Etcetera Theatre, London
8 December 2013
|Fiona Shaw and Iain Glen in Peter Stein's acclaimed production, seen at Edinburgh in 2003. |
Enterprising but disappointing student performance of a demanding piece.
Performing Chekhov requires high ambition, despite his great popularity. This production, from students at University College London, was not a success, but some of the reasons for its failure are interesting.
His mature full-length works are ensemble tragedies, a form I think Chekhov pioneered and which hasn't been successfully imitated, so far as I know, despite his huge influence on subsequent dramatists.
We're used to ensembles in comedies and historical dramas, and suchlike. But tragedy would seem to require a focal point or two. Chekhov contrives to show us that everyone is suffering, and that everyone's suffering is equally worth our attention.
Of course, if he actually did that it would be a miracle. Clearly some characters matter more to us than others. But while experiencing the drama, rather than reflecting on it at leisure, I feel everyone matters.
That is, in a successful production. And I think The Seagull simply cannot be successfully performed by a group of young people, however talented.
Part of the author's skill is his realistic mix of ages, so that the older characters, with their sense of wasted years, provide repellent role models for the younger characters, who are nonetheless doomed to the same outcome, unless something drastic happens such as a suicide attempt.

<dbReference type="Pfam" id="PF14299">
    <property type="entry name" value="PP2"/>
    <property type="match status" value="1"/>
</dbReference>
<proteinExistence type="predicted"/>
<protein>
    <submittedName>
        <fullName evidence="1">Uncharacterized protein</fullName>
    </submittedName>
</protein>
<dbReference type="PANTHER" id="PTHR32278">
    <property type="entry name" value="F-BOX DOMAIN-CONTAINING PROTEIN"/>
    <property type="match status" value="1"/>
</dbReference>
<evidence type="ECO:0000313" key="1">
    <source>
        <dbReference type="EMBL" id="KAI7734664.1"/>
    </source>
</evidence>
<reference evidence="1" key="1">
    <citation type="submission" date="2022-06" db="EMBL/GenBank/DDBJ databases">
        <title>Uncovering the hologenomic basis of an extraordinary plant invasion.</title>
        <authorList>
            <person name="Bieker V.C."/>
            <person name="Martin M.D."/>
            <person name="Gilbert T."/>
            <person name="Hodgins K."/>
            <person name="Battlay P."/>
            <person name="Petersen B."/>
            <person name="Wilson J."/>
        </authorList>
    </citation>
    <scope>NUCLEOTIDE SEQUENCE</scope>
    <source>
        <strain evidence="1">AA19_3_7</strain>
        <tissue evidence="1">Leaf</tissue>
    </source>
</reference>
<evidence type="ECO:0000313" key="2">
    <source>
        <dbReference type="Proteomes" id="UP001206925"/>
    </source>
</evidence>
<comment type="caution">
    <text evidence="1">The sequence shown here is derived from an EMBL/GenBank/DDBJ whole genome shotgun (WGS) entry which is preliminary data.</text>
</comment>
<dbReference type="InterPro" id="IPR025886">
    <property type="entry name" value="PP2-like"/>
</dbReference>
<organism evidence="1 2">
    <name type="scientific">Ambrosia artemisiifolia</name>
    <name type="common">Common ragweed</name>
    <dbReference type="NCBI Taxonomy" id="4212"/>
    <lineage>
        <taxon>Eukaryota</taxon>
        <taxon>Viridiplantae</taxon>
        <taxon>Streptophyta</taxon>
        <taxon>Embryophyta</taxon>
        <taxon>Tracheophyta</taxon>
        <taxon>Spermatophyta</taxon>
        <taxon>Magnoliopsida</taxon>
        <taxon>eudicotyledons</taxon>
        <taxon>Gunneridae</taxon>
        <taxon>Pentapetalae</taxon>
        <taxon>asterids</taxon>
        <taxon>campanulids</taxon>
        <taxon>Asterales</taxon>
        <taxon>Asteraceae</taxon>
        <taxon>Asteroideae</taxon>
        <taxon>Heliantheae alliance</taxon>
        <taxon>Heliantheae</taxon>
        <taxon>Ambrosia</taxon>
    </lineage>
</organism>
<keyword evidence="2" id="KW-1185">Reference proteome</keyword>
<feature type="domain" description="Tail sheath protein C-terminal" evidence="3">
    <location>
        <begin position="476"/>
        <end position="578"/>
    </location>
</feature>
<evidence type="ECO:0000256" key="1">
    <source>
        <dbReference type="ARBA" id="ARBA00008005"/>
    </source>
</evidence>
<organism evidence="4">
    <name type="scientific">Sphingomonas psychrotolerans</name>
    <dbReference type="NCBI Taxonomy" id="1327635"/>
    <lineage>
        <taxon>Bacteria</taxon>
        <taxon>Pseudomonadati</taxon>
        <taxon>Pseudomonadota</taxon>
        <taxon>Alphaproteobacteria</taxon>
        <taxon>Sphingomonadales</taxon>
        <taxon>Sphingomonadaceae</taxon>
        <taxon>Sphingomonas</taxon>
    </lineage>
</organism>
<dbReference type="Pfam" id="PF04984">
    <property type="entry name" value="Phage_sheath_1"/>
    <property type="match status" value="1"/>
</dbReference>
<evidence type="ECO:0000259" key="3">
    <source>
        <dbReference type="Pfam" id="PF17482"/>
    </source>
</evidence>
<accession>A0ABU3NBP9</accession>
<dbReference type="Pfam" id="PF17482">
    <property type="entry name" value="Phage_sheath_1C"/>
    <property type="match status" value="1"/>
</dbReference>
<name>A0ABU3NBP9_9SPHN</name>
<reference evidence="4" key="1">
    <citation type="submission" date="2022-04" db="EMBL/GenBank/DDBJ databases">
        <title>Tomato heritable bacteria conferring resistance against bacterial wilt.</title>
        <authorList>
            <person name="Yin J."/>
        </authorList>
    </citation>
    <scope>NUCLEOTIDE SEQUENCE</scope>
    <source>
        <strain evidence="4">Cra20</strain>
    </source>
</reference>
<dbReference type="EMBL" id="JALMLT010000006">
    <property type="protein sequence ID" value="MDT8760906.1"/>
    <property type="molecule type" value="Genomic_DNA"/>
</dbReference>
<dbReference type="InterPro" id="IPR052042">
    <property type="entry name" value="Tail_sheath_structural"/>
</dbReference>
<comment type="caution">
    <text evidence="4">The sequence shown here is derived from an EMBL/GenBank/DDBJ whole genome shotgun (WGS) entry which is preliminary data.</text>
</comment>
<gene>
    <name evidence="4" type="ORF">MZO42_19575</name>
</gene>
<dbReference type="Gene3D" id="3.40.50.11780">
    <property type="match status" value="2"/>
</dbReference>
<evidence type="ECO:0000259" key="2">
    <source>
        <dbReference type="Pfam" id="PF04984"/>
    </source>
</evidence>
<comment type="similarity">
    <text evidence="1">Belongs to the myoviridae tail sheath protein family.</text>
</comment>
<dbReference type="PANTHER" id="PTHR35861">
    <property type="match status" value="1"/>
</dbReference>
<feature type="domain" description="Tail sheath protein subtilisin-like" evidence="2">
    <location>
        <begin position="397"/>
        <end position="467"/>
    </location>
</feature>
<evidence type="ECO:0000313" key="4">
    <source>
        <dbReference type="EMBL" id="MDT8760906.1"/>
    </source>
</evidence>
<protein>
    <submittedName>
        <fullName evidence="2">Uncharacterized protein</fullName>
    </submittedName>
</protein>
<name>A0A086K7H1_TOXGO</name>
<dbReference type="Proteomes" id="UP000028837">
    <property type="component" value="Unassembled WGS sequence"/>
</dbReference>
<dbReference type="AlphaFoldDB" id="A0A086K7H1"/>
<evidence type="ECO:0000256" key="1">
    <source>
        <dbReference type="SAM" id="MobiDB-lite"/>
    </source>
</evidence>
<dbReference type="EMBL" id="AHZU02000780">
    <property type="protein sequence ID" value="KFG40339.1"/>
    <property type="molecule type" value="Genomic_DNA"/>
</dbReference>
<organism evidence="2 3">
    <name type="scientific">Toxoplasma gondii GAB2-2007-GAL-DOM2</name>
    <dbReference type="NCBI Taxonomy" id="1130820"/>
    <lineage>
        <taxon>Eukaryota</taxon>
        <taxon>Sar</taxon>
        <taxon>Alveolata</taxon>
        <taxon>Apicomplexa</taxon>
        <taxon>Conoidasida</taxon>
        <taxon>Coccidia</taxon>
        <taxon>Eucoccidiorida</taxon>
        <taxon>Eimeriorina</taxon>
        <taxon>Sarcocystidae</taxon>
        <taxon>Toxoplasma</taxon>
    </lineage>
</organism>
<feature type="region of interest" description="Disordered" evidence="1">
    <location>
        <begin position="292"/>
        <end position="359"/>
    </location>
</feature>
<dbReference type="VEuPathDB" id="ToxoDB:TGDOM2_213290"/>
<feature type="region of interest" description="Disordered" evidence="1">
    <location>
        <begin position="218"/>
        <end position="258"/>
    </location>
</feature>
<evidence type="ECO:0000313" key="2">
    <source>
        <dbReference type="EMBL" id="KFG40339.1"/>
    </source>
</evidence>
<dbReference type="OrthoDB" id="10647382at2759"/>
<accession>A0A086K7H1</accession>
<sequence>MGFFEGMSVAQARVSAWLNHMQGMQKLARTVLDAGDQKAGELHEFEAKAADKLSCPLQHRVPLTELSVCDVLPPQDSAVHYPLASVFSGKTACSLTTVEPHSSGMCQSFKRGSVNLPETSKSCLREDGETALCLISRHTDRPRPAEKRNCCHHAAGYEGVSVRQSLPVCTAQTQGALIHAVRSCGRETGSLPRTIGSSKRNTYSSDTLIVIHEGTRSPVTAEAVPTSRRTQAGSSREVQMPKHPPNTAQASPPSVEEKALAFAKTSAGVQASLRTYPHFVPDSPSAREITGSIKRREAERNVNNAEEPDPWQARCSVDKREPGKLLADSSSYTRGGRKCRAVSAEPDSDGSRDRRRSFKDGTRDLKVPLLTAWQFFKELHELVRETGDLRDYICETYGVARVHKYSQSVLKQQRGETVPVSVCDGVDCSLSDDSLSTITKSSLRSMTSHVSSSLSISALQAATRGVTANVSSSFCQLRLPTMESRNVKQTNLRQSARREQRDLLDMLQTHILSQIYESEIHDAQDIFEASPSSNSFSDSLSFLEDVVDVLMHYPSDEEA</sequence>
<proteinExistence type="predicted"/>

Student productions can prove very effective in masking the age difficulty, but not here, where it is so important. The actors playing older characters are too obviously playing a part (this is not their fault of course). As a result, everyone seems merely bratty.
This drama contains plenty of comedy, and that works well here, but overall it is profoundly tragic, so that the central themes of this work are lost in the production.
Other factors only made matters worse. The text is abbreviated into one act, which only heighten the sense of hysterical youth. The charming animated backdrop, which ought to be a strength, sometimes depicts childlike interpretations of what we are witnessing. This is a terrible mistake, unnecessarily patronising and strengthening the feeling of watching immature spirits. This surely cannot have been the concept behind this production?
Etcetera Theatre does nobody a favour by not producing even a list of cast and crew. It would be unfair to comment on particular acting anyway, given the straitjacket imposed from the start by attempting this work.